Ford to revamp Detroit book warehouse into innovation hub

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Bill Ford Jr.

FILE – In this June 14, 2018, file photo, Bill Ford Jr., Ford Motor Company Executive Chairman and Chairman of the Board, poses in the Michigan Central Station in Detroit. Ford Motor Co. is expanding its footprint in Detroit’s Corktown neighborhood by adding onto plans that began with its purchase and renovation of the massive and once-derelict station. The Dearborn, Michigan-based automaker also plans to turn a vacant book warehouse into the industrial center for its 30-acre Michigan Central mobility innovation district. Details were released Tuesday, Nov. 17, 2020, and are part of Ford’s $740 million project to create an innovation hub to help shape the way people and goods will move around in the future. (AP Photo/Paul Sancya File)

DETROIT (AP) — Ford Motor Co. revealed plans Tuesday to transform a long-vacant book warehouse into a hub for automobile innovation in Detroit’s oldest neighborhood.

Corktown, long known for its wood-framed houses, restaurants and taverns, is the site of the automaker’s planned $740 million project to create a place where new transportation and mobility ideas are nurtured and developed.

The Dearborn, Michigan-based company’s foray into Corktown started with its 2018 acquisition of the massive Michigan Central train station and other buildings in the neighborhood just west of downtown.

When work is completed, the 30-acre (12.1 hectare) site will have more than 1 million square feet (304,800 meters) of commercial space.

“This is a really, authentically beautiful neighborhood. It’s really important that we maintain its integrity,” said Mary Culler, Ford’s Detroit development director and president of the Ford Foundation.

For decades, Corktown stood in the long shadow of the hulking 17-story train station. After being vacated in 1988, the building epitomized Detroit’s blight and economic despair amid the city’s steadily shrinking manufacturing base and exodus of people.

Between the 1950s and 2010, Detroit lost more than 1 million residents. Stable, middle- and blue-collar neighborhoods were emptied of families. Houses became vacant, stripped of metal and anything else of value before collapsing or razed into mounds of wood and other debris.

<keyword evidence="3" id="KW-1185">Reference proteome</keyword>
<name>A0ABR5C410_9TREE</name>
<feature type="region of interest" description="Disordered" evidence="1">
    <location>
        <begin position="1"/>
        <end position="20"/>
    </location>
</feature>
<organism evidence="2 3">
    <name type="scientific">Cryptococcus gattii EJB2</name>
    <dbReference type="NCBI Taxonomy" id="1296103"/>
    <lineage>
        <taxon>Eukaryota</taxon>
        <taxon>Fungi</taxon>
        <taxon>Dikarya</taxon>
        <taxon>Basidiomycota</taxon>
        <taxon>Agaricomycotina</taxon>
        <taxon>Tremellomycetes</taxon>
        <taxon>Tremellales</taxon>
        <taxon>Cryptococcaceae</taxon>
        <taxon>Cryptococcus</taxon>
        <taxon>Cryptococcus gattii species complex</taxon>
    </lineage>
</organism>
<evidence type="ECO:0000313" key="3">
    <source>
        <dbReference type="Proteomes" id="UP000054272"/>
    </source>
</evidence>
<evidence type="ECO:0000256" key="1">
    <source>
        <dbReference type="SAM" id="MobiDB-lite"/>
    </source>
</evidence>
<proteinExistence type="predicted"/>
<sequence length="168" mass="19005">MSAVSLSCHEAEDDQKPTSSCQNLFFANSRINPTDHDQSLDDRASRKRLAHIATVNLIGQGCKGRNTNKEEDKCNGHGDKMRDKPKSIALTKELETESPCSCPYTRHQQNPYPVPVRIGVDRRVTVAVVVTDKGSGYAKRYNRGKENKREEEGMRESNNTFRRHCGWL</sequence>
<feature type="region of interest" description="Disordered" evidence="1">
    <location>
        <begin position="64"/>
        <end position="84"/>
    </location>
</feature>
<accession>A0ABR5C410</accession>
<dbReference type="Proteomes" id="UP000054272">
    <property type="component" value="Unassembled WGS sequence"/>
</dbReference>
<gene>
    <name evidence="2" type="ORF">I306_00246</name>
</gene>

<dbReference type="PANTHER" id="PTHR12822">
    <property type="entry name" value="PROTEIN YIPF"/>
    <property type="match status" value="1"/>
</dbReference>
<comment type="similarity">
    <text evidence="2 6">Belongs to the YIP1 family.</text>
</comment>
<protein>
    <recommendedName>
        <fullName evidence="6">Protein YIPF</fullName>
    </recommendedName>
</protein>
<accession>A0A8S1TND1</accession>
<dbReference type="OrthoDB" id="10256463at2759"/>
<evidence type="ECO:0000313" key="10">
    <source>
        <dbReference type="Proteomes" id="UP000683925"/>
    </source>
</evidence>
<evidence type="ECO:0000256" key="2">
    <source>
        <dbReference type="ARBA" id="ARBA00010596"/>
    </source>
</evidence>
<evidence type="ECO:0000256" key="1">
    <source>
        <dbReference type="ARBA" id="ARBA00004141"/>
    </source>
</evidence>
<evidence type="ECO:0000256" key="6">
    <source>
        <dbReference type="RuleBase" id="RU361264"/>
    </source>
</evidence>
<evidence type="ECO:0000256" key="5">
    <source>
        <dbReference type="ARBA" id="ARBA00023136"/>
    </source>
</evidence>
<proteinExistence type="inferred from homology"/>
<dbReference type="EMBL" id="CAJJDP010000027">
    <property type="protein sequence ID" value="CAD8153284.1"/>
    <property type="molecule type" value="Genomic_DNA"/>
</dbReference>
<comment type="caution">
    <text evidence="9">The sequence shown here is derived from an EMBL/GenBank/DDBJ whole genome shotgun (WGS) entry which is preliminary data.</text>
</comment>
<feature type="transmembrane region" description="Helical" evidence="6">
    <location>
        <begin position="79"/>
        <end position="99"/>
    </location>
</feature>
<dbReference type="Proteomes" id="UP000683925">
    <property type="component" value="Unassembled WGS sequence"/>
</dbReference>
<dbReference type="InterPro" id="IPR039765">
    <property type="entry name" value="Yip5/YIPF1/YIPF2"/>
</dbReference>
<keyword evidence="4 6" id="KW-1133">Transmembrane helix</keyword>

Through it all, the train station remained standing — too costly to demolish, too large for other uses, and a contradiction to its once-ornate grandeur.

The depot opened in late 1913 and was designed by the same architects who created New York’s Grand Central Terminal. Like other train stations across the U.S., Detroit’s became seemingly obsolete as interest in traveling by rail waned.

Businessman Manuel “Matty” Moroun bought the building in the mid-1990s after a previous owner defaulted on a loan, but an anchor tenant could not be found.

Two years ago, Ford stepped in, bought the building and started fixing up 500,000-square-foot (46,000-square-meter) structure. Work should be completed by the end of 2022.

Ford expects to have about 2,500 of its own people and 2,500 partner employees working on the campus that will focus on autonomous vehicles. About 250 workers in Ford’s autonomous vehicle business unit already work out of The Factory, another building near the train station.

The former Detroit school’s Book Depository was designed by famed architect Albert Kahn. It has been vacant following a 1987 fire. The Detroit office of global architecture firm Gensler is working with Ford to renovate the building. Construction will start early next year. Move-in is expected in early 2022.

“The Book Depository is going to be the heart of the innovation district … a mixed-use maker space for partners to come in and solve problems,” Culler said. “We think that this project is really pivotal for Ford and the city.”

A greenway will connect 7 acres behind the train station to the city’s west riverfront, while the train platform and tracks will be repurposed as a technology testing and showcase area. It also is expected to feature pedestrian and bike paths.

The walkable community will connect the train station campus to surrounding neighborhoods.

New York-based Practice for Architecture and Urbanism is the lead architect and strategic planner for the 30-acre site.

Ford’s plans fit into what Detroit Mayor Mike Duggan and the Detroit Economic Growth Corp. have envisioned for Corktown, according to Katy Trudeau, the city’s deputy director for planning and development.

“There were people nervous about the significant impact the project would have on residents and housing prices,” Trudeau said. “People were concerned that their neighbors who were renters might be displaced due to rising prices.”

In some cases, rents have doubled — something residents worried about after Ford’s 2018 announcement, said Debra Walker, who moved into Corktown about 20 years ago.

“Everybody is seeing dollar signs, so rents are going up,” said Walker, 67, who is retired. “You can still make your money, this is America. But what can we do to keep the neighborhood diverse?”

The city is seeking a competitive federal grant that would help fund up to 800 new affordable housing units in Corktown.

“With all of the economic development happening in Corktown, it is critical that there is affordable housing developed alongside it,” said Donald Rencher, Detroit Housing & Revitalization director. “Given the tremendous investment and trends that we are seeing, we are at an important time to ensure Corktown remains a place where Detroiters of all walks of life are welcome.”

Some Ford employees at The Factory already live in the neighborhood, Culler said.

“It is more than just the train station. We want to be a good neighbor there,” she said.

Copyright 2020 The Associated Press. All rights reserved. This material may not be published, broadcast, rewritten or redistributed.

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